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The Best Ways To Prevent Cross-Contamination

Best Ways To Prevent Cross-Contamination

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When you run a restaurant, food safety is a top priority. After all, you don’t want your customers to get sick – and you also don’t want to get bad reviews or a reputation as a restaurant that makes people ill. While you may not be able to prevent all food-borne illnesses in a restaurant, taking certain steps to reduce cross-contamination can help.

Cross-contamination occurs when bacteria from one item are transferred to another, allowing for the spread of harmful germs. It is important to reduce cross-contamination as much as possible to reduce the likelihood of customers getting sick or even dying from a foodborne illness like E. coli. There are many simple yet effective steps that your staff can take, such as frequently washing hands and sanitizing equipment and counters, to avoid cross-contamination.

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What Is Cross-Contamination and Why Is It Important to Prevent It?

Every year, approximately 600 million people globally are sickened by a food-borne illness. There are many potential causes of these illnesses, such as improperly canned food or prepared food that has been left out at an unsafe temperature for too long. Another major cause of foodborne illness is bacterial cross-contamination.

Cross-contamination is exactly what it sounds like – the transfer of bacteria (or other microorganisms) from one item to another. It can happen at any stage of food production or preparation. 

Bacterial contamination is something that we should all be concerned about for several reasons. While a person might not get sick every time that cross-contamination occurs, even mild side effects – like upset stomach, loss of appetite, nausea, headache, and diarrhea – can be challenging. In more severe cases, a person might suffer from symptoms like fever, dehydration, bloody stools, long-lasting diarrhea, organ failure, and even death for higher-risk populations. People who are at higher risk of becoming seriously ill from food-borne illnesses include children under the age of 5, people over the age of 65, anyone with a weakened immune system, and pregnant people.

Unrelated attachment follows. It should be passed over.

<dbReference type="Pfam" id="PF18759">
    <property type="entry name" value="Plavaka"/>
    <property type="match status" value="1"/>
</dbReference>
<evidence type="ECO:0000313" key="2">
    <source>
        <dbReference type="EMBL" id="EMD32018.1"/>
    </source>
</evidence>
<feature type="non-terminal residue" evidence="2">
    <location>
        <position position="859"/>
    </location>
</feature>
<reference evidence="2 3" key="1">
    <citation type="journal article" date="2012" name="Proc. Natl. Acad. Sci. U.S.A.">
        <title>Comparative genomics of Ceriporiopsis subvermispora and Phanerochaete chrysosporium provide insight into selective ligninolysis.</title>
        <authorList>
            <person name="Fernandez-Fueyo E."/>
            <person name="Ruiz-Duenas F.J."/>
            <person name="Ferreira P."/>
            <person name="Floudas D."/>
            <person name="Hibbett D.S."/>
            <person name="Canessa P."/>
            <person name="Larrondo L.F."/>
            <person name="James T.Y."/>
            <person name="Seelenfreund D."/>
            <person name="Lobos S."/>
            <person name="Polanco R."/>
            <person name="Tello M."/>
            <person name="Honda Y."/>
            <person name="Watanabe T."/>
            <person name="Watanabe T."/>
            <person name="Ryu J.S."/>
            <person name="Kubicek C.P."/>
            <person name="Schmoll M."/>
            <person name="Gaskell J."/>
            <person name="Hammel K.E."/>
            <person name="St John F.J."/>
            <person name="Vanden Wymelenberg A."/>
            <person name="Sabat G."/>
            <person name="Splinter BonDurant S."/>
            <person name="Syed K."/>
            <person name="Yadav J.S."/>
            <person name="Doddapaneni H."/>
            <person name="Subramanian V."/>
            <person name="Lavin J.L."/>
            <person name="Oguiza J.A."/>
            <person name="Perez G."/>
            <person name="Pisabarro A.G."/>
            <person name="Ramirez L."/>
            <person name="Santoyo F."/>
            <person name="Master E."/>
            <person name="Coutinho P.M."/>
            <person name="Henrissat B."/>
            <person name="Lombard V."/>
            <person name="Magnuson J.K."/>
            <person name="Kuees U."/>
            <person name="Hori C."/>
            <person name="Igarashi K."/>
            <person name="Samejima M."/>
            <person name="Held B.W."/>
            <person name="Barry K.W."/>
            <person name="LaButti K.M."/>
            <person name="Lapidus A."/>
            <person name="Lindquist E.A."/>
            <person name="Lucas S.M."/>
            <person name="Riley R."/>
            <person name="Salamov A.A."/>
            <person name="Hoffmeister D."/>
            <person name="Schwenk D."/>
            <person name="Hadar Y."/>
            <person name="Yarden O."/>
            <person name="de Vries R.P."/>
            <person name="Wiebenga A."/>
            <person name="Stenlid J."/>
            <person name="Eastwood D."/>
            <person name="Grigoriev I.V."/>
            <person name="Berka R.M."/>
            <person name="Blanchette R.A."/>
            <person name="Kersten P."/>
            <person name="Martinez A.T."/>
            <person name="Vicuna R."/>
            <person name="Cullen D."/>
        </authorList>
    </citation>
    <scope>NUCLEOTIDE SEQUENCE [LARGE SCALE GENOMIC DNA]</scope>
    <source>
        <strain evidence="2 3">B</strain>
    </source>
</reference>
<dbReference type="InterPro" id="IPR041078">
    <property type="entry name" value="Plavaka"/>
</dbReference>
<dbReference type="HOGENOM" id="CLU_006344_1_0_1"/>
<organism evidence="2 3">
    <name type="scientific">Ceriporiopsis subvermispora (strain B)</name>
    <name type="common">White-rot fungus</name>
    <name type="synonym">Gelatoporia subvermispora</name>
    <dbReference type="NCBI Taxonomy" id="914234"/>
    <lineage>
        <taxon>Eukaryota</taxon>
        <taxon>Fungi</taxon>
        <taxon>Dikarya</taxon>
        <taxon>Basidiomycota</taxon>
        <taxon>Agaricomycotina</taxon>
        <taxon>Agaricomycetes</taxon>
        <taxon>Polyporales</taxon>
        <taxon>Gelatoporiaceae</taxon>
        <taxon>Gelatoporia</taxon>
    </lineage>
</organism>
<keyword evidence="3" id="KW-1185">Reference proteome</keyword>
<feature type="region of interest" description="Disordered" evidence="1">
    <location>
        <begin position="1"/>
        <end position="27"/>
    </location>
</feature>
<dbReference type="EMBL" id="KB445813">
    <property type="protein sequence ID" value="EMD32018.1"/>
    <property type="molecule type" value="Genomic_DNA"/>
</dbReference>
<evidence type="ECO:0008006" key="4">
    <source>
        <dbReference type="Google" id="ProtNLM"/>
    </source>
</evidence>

Given the potential risks associated with cross-contamination, it is important for every restaurant and food service business to take steps to minimize the danger to customers. Below, we outline the best ways to prevent cross-contamination in your restaurant.

Types Of Cross-Contamination

Contaminants can be transferred to food in different ways. There are three main types of cross-contamination transfer: food-to-food, equipment-to-food, and people-to-food. 

Food-To-Food Contamination

Food-to-food contamination occurs when contaminated food is added to non-contaminated food. This allows harmful bacteria such as salmonella, E. coli, and listeria to spread. For example, unwashed lettuce added to a sandwich can cause food-to-food contamination. Common food sources of bacterial contamination include bean sprouts, soft cheese, deli meats, leftover rice, leafy greens, unpasteurized milk, raw eggs, meat, seafood, and poultry.

Equipment-To-Food Contamination